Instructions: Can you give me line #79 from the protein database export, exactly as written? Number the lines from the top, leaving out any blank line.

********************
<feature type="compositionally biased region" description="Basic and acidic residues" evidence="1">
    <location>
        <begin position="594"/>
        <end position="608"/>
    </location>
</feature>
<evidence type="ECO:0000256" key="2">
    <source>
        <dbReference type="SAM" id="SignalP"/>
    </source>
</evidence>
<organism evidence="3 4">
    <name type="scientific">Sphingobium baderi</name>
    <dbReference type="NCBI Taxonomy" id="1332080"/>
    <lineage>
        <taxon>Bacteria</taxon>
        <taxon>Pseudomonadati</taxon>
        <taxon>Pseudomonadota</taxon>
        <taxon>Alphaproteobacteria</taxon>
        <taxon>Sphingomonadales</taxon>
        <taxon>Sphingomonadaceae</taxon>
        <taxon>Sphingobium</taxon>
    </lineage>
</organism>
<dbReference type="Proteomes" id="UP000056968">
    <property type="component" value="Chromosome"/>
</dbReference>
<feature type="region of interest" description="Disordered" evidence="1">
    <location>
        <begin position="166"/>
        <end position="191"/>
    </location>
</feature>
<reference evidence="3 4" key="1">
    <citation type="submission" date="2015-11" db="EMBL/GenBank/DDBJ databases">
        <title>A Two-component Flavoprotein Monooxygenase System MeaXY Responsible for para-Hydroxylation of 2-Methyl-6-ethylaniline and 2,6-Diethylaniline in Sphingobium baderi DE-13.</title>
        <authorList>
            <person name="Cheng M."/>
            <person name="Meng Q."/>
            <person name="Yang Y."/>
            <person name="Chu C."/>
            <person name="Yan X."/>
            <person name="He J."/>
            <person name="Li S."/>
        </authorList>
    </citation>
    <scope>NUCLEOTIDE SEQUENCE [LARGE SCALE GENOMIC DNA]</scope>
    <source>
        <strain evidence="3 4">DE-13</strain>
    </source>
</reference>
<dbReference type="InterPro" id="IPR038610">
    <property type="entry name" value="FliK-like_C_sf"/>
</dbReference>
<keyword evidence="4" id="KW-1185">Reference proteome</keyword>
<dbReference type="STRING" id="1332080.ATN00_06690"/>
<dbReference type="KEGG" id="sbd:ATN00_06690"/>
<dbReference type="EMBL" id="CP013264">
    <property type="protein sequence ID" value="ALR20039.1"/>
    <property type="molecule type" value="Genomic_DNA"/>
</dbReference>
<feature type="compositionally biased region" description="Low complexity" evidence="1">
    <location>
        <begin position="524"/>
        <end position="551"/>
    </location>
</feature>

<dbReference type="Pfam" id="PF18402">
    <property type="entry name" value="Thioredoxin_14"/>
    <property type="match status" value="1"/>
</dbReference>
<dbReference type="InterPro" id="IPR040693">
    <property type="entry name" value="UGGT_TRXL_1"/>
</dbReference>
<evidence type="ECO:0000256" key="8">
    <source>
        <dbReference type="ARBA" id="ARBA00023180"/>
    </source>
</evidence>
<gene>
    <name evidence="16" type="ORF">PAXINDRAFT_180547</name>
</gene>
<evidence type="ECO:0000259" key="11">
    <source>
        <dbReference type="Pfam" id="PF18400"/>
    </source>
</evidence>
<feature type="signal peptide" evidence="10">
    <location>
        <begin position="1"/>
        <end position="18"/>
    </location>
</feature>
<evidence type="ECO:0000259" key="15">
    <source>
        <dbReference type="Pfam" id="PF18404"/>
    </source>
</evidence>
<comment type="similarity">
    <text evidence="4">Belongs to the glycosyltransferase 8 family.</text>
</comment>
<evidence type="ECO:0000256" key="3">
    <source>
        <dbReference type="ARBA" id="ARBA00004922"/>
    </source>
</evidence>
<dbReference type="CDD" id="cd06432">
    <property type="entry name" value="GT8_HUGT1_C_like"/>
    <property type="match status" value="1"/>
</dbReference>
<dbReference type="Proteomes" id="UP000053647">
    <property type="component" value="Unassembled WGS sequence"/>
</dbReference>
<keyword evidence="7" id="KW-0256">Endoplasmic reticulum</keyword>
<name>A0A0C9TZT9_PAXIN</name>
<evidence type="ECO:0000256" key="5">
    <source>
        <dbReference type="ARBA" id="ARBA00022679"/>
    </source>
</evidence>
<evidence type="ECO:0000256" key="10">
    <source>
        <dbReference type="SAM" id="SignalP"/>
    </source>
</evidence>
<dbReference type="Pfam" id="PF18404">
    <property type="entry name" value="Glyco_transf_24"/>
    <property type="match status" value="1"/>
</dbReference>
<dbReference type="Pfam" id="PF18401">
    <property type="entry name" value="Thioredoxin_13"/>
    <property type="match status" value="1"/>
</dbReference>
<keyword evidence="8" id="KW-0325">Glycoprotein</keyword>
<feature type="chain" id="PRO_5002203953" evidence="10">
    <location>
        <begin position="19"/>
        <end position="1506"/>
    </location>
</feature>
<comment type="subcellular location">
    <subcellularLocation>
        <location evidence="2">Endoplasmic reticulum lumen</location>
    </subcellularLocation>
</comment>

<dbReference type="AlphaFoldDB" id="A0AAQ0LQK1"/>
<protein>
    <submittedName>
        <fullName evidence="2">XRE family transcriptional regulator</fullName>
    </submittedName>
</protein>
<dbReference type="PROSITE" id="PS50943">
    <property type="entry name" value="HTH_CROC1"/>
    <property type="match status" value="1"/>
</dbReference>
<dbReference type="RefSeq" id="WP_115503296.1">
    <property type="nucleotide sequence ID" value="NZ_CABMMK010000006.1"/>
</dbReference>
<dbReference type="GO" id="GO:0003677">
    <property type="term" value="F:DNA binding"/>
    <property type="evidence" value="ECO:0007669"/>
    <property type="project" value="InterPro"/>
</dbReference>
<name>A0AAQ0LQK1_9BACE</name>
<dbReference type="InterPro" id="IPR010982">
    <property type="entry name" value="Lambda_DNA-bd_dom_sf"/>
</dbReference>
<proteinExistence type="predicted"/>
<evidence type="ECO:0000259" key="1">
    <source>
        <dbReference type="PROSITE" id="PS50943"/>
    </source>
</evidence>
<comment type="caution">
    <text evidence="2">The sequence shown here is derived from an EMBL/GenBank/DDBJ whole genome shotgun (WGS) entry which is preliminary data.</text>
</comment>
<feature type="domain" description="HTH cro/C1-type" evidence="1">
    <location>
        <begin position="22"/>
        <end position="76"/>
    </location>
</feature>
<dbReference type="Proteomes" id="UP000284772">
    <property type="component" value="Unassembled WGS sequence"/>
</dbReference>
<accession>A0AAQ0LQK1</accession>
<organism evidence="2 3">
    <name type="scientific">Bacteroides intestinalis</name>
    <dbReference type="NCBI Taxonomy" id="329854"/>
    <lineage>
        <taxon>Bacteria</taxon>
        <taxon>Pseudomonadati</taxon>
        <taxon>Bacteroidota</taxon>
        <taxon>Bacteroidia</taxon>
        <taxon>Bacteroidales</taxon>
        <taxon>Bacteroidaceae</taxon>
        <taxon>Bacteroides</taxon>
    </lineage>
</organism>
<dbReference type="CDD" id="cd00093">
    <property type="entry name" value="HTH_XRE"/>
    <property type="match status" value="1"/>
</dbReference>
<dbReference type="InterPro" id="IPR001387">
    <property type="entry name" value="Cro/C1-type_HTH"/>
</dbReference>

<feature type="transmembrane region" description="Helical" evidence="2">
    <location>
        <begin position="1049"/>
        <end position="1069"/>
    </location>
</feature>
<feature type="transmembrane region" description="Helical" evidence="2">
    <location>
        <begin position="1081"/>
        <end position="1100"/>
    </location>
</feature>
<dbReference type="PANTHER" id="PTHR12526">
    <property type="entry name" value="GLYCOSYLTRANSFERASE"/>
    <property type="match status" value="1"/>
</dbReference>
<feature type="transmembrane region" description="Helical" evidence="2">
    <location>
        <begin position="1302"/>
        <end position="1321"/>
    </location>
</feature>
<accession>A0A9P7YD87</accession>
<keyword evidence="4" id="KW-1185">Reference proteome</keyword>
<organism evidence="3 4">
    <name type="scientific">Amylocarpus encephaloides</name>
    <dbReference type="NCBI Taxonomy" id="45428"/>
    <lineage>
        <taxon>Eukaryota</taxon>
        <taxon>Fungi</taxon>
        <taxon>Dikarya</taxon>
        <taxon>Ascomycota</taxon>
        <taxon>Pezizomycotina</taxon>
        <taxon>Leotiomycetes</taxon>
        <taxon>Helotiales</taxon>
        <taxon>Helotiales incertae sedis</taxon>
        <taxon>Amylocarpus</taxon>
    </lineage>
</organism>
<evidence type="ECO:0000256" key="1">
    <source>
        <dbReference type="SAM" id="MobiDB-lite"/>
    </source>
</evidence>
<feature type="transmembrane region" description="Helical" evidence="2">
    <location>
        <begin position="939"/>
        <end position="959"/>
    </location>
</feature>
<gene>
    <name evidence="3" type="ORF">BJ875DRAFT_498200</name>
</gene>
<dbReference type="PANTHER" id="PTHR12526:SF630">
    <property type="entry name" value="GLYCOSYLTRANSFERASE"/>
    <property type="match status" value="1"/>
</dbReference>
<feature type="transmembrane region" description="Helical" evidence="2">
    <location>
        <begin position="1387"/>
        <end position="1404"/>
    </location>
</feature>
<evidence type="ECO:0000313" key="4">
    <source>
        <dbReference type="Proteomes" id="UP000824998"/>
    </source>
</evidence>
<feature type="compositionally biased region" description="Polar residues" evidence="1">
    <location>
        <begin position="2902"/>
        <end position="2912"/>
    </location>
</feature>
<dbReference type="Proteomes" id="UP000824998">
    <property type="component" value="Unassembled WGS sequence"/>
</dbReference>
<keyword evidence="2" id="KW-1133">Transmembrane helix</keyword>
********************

</evidence>